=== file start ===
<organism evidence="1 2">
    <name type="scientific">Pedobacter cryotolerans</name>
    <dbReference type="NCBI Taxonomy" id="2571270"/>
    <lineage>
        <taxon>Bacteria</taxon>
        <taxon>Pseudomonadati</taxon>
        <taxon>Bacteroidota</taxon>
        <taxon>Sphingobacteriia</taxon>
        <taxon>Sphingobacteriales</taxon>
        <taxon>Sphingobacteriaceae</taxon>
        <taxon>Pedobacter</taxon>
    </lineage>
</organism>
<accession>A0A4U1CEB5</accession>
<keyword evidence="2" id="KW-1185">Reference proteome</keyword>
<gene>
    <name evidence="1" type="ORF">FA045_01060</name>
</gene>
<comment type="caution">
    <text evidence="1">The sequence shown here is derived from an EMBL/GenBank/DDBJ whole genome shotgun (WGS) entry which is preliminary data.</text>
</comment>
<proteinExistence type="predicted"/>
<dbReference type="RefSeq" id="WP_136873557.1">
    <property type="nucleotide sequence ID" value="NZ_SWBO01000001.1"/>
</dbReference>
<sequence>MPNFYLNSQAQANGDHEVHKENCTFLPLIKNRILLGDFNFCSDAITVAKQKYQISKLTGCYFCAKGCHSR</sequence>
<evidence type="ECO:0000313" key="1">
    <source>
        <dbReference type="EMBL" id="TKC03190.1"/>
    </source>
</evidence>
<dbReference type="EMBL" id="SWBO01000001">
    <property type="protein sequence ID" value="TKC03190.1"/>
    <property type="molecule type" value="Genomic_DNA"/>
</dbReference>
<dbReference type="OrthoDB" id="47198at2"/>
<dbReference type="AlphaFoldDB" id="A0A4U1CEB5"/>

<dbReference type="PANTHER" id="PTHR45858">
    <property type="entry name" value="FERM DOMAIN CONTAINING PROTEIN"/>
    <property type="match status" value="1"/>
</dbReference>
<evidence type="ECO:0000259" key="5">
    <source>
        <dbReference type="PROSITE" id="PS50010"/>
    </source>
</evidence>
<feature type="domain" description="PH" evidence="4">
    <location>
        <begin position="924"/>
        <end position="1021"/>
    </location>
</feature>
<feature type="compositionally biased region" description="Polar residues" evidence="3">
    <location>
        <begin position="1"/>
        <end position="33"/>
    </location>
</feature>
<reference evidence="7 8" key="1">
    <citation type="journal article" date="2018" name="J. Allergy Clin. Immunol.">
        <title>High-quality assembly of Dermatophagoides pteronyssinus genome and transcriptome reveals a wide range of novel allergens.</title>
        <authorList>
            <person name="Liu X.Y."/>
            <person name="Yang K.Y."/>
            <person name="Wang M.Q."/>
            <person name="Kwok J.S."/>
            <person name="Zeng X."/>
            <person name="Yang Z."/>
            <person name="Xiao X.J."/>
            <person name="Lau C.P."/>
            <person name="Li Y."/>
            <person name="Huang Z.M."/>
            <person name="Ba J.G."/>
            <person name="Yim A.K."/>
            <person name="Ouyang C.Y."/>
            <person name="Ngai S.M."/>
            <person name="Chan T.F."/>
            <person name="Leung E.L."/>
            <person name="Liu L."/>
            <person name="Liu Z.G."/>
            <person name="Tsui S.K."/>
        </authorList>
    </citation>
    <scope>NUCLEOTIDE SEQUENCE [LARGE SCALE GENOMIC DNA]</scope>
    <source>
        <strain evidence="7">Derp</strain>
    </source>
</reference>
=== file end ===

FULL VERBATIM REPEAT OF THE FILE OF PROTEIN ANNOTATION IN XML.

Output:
<organism evidence="1 2">
    <name type="scientific">Pedobacter cryotolerans</name>
    <dbReference type="NCBI Taxonomy" id="2571270"/>
    <lineage>
        <taxon>Bacteria</taxon>
        <taxon>Pseudomonadati</taxon>
        <taxon>Bacteroidota</taxon>
        <taxon>Sphingobacteriia</taxon>
        <taxon>Sphingobacteriales</taxon>
        <taxon>Sphingobacteriaceae</taxon>
        <taxon>Pedobacter</taxon>
    </lineage>
</organism>
<accession>A0A4U1CEB5</accession>
<keyword evidence="2" id="KW-1185">Reference proteome</keyword>
<gene>
    <name evidence="1" type="ORF">FA045_01060</name>
</gene>
<comment type="caution">
    <text evidence="1">The sequence shown here is derived from an EMBL/GenBank/DDBJ whole genome shotgun (WGS) entry which is preliminary data.</text>
</comment>
<proteinExistence type="predicted"/>
<dbReference type="RefSeq" id="WP_136873557.1">
    <property type="nucleotide sequence ID" value="NZ_SWBO01000001.1"/>
</dbReference>
<sequence>MPNFYLNSQAQANGDHEVHKENCTFLPLIKNRILLGDFNFCSDAITVAKQKYQISKLTGCYFCAKGCHSR</sequence>
<evidence type="ECO:0000313" key="1">
    <source>
        <dbReference type="EMBL" id="TKC03190.1"/>
    </source>
</evidence>
<dbReference type="EMBL" id="SWBO01000001">
    <property type="protein sequence ID" value="TKC03190.1"/>
    <property type="molecule type" value="Genomic_DNA"/>
</dbReference>
<dbReference type="OrthoDB" id="47198at2"/>
<dbReference type="AlphaFoldDB" id="A0A4U1CEB5"/>

<dbReference type="PANTHER" id="PTHR45858">
    <property type="entry name" value="FERM DOMAIN CONTAINING PROTEIN"/>
    <property type="match status" value="1"/>
</dbReference>
<evidence type="ECO:0000259" key="5">
    <source>
        <dbReference type="PROSITE" id="PS50010"/>
    </source>
</evidence>
<feature type="domain" description="PH" evidence="4">
    <location>
        <begin position="924"/>
        <end position="1021"/>
    </location>
</feature>
<feature type="compositionally biased region" description="Polar residues" evidence="3">
    <location>
        <begin position="1"/>
        <end position="33"/>
    </location>
</feature>
<reference evidence="7 8" key="1">
    <citation type="journal article" date="2018" name="J. Allergy Clin. Immunol.">
        <title>High-quality assembly of Dermatophagoides pteronyssinus genome and transcriptome reveals a wide range of novel allergens.</title>
        <authorList>
            <person name="Liu X.Y."/>
            <person name="Yang K.Y."/>
            <person name="Wang M.Q."/>
            <person name="Kwok J.S."/>
            <person name="Zeng X."/>
            <person name="Yang Z."/>
            <person name="Xiao X.J."/>
            <person name="Lau C.P."/>
            <person name="Li Y."/>
            <person name="Huang Z.M."/>
            <person name="Ba J.G."/>
            <person name="Yim A.K."/>
            <person name="Ouyang C.Y."/>
            <person name="Ngai S.M."/>
            <person name="Chan T.F."/>
            <person name="Leung E.L."/>
            <person name="Liu L."/>
            <person name="Liu Z.G."/>
            <person name="Tsui S.K."/>
        </authorList>
    </citation>
    <scope>NUCLEOTIDE SEQUENCE [LARGE SCALE GENOMIC DNA]</scope>
    <source>
        <strain evidence="7">Derp</strain>
    </source>
</reference>